Sick (Because) of Environmental Destruction? More Than You Realize

An ounce of prevention is worth a pound of cure, if old adages are to be believed. That mindset is yet another reason to pay more attention to out-of-control development perpetuated in the name of progress.

Not only are people sick of environmentally destruction, they are sick because of environmental destruction, writes Canadian scientist and author Dr. David Suzuki, in his latest Science Matters blog.

For example, new research is showing a direct link between the rise of illness like malaria or Lyme’s disease and human-caused deforestation or overdevelopment. Warming ocean waters, meanwhile, are stimulating the growth of toxic bacteria shellfish.

One solution would be to demand that human health factors be considered as a part of every sustainable development plan, writes Suzuki. His analysis of the strong links between human health and environmental destruction appears in the article below, which originally appeared on Straight.com and was reprinted with permission from the David Suzuki Foundation. 

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By Dr. David Suzuki, Science Matters (with contributions from Ian Hanington)

Preventing illness is the best way to get health-care costs
down. So why aren’t governments doing more to protect the environment?

We’ve
long known that environmental factors contribute to disease, especially contamination
of air, water, and soil. Scientists are now learning the connection is stronger
than we realized.

New research shows that 60% emerging infectious
diseases affecting humans — those that rapidly increase in incidence or
geographic range — start with animals, two-thirds from wild animals. Lyme
disease, West Nile virus, Ebola, SARS, AIDS … these are just a few of the
hundreds of epidemics that have spread from animals to people. A study by the International
Livestock Research Institute concludes that more than 2 million people a year
are killed by diseases that originated with wild and domestic animals. Many
more become ill.

According to an article in the New York Times, “emerging diseases have quadrupled in the last
half-century.” The increase is mainly due to human encroachment into and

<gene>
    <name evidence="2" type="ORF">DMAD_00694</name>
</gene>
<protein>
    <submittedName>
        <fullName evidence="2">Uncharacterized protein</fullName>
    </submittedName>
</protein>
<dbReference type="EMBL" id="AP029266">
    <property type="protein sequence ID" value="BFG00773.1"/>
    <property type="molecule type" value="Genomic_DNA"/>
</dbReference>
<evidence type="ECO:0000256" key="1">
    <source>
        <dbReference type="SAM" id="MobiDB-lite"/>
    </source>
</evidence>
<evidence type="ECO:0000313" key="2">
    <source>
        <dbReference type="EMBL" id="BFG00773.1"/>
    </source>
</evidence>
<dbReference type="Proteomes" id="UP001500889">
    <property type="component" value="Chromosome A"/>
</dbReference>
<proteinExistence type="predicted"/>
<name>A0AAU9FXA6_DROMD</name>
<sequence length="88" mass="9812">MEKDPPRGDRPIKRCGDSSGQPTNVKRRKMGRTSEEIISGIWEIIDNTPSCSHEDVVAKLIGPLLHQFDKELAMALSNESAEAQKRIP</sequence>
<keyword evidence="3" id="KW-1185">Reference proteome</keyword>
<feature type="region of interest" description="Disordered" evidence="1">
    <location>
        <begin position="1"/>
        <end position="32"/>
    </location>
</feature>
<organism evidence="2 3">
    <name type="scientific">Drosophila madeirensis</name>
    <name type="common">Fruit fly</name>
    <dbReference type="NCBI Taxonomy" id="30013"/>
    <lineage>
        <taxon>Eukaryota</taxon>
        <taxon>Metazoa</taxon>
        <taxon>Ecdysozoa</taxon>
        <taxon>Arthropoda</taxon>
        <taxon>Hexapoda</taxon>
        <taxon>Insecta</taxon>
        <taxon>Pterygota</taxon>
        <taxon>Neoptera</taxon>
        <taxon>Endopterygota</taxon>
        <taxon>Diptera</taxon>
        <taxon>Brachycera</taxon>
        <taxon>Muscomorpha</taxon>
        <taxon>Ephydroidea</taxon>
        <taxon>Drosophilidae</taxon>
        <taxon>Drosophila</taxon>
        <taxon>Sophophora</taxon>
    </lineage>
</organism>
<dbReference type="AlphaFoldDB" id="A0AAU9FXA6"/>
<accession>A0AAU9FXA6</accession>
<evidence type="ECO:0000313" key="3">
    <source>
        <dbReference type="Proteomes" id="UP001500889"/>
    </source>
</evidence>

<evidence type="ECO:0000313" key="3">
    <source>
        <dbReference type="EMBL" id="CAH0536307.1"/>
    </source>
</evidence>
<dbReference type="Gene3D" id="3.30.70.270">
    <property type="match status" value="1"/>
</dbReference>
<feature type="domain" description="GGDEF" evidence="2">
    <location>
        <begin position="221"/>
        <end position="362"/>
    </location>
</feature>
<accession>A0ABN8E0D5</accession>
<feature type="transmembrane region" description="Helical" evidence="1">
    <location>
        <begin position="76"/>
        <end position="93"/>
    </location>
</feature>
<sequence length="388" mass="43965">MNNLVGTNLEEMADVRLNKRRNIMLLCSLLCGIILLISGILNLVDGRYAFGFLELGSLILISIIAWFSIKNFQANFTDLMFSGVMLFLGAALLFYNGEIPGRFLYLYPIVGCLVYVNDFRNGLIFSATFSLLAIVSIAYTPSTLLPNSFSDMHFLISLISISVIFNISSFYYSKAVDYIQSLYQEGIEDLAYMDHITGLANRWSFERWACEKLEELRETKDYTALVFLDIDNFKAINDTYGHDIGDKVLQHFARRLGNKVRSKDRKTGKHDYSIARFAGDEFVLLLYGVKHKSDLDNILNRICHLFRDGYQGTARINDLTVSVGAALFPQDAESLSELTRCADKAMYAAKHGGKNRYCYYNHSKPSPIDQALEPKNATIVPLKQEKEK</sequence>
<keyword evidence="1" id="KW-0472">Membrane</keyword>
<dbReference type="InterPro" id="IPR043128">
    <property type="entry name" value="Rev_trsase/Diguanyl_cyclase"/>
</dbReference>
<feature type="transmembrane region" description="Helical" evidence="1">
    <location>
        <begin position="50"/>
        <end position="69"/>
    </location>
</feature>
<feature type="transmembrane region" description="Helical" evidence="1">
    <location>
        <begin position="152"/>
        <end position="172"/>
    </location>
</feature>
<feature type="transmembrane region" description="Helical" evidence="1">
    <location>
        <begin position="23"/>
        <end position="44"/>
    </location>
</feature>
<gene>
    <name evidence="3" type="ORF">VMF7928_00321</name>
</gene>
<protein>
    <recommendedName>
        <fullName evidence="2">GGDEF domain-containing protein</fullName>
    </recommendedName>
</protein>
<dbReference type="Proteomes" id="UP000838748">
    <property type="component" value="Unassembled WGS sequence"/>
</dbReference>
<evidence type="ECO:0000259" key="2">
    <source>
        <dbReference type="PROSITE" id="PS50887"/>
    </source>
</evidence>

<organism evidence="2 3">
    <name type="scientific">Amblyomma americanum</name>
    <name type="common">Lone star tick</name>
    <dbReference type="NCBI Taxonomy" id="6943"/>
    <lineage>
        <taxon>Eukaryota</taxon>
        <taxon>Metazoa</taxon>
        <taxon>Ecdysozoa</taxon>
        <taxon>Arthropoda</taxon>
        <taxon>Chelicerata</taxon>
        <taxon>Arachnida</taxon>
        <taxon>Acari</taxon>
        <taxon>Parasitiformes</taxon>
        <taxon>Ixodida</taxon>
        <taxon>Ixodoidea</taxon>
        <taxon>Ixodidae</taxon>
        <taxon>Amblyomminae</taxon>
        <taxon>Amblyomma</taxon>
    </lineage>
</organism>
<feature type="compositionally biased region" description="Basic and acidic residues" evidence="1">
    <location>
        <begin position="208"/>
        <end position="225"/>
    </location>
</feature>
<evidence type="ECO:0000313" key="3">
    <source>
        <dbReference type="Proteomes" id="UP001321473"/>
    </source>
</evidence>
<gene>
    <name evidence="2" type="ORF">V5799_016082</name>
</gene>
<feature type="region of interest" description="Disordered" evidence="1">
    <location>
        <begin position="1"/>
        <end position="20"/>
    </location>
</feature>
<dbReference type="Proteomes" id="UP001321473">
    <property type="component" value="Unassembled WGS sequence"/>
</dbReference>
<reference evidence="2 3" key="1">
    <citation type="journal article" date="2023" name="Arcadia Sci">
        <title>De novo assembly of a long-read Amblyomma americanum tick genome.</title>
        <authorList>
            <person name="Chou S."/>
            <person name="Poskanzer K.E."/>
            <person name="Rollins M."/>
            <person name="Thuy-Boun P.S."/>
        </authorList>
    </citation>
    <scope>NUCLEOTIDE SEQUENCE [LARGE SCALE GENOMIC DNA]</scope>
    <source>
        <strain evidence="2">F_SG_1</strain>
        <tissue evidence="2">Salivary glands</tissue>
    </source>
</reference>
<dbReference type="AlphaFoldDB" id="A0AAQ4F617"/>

destruction of wildlife habitat. For example, one study concluded that a 4% increase in Amazon deforestation led to a 50% increase in
malaria because mosquitoes, which transmit the disease, thrive in the cleared
areas. 

Another example from the article shows how interconnected
life is. Development in North America has destroyed or fragmented forests and
chased many predators away. This has led to a huge increase in white-footed mice,
which carry Lyme bacteria. The mice are not good at removing ticks and their
larvae and so the ticks pick up bacteria from the mice and spread it to other
mammals, including humans. Because the number of Lyme-infected ticks has
multiplied, more are transferring the disease to humans.

“When we do things in an ecosystem that erode biodiversity —
we chop forests into bits or replace habitat with agricultural fields – we tend
to get rid of species that serve a protective role,” Lyme disease
researcher Richard Ostfeld told the New
York Times
, adding that our actions tend to favour species that act as
disease carriers.

Global warming is adding to the problem. A study in the
journal Nature, “Impact of regional
climate change on human health”, notes that heart attacks and respiratory
illness due to heat waves, altered transmission of infectious diseases, and malnutrition
from crop failures can all be linked to a warming planet. And economic and
political upheaval brought on by climate change can damage public health
infrastructure, making it difficult for people to cope with the inevitable rise
in sickness, according to a study in the Archives
of Medical Research
, "Global Warming and Infectious Disease."

Research has also shown that warming ocean waters are
increasing the incidence of waterborne illnesses, including those caused by
toxic bacteria in shellfish.

This is costly to the economy as well as to human health and
survival. The World Bank estimates that a severe influenza pandemic could cost
the world economy $3 trillion. Environment Canada says air pollution alone
costs the Canadian economy billions of dollars a year because of increased
health-care costs, missed work days, and reduced productivity.

A key solution, according to the One Health Initiative, is
to look at the links between human, animal, and ecological health and to manage
our activities in a sustainable and holistic way. The US-based initiative is
bringing experts in human, animal, and environmental health together to study
these links.

Another promising area of research is natural capital
evaluation. Although it’s difficult, if not impossible, to put a dollar value
on the numerous services nature provides, leaving them out of economic
calculations means they are often ignored. Forests and green spaces filter
water and store carbon. Urban green spaces provide cooling and protection from
storms. And, ecosystems in balance help to protect us from disease outbreaks.
Destroying these systems and replacing them with human-built infrastructure or
paying for the consequences often costs much more than profits gained from
exploitation.

With the world’s human population now at 7 billion and
growing, and the demand for technology and modern conveniences increasing, we
can’t control all our negative impacts. But we have to find better ways to live
within the limits nature and its cycles impose. Our physical health and
survival, and the health of our economies, depend on it.

++++

Dr. David Suzuki is a scientist, broadcaster,
author, and co-founder of the David Suzuki Foundation. This article was w
ritten with
contributions from David Suzuki Foundation Editorial and Communications
Specialist Ian Hanington.
 

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